I can’t remember what it feels like to not be in pain. It’s been years since I’ve had the energy of a healthy person. The litany of physical symptoms that rage war in my body daily are a result of…
My first experience with porn was vacuuming cars in my dad’s service station. I was about 10 at the time, and I found magazines under some of the customer’s company cars which had naked women on almost every page. My…
This question – whether or not anyone can believe in God without reward – drives the work and witness of so many of my LGBTQ faith heroes who practice Christianity despite being rejected by and cut off from “the true Church.”
Purity codes and other forms of Christian cleanliness have excluded people for centuries, keeping out entire communities who did not follow one way of living, one way of interpreting scripture and one way that works for one group of people – namely, those with all the power.
The theological assertion of God’s inclusive nature is used to justify the church’s inclusion of gay persons into the full life of the church. Could not another person, equally sincere, conclude from scripture that God is not affirming of sexual relationships between same sex persons?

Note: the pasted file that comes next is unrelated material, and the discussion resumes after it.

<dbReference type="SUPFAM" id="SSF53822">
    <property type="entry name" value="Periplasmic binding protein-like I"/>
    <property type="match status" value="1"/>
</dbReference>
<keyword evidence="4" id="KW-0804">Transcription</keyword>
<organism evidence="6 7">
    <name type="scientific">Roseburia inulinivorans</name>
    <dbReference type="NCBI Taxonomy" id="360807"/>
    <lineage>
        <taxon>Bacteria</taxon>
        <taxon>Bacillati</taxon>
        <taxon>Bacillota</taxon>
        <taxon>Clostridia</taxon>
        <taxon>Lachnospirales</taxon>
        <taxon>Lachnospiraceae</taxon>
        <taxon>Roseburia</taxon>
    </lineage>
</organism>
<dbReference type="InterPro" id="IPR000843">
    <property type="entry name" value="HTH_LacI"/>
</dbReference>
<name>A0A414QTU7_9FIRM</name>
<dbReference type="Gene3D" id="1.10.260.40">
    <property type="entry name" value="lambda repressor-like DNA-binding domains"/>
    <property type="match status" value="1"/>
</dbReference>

To be presented the Body of Christ by a transwoman created a role reversal I had not anticipated. As a pastor, I am accustomed to being the one serving the elements. Today, I was the one who received. And in that moment, I was changed yet again.
When it comes to honoring the sacredness of our LGBTQ siblings’ sexualities, we have often been guilty of painting Christ using monochrome colors of exclusivity, narrowness and fear rather than the vibrant colors of inclusivity, expansion and love.
My friend describes herself as “barely Christian.” It was what happened at church, as folk poured out judgment on persons she loved, that made her question what it meant to be a Christian.
If the church of Jesus Christ is to be relevant in our mission, if we are to be agents of God’s reconciling love, we’ve got to take a hard look in the mirror. And in God’s grace to muster the courage to say we were wrong.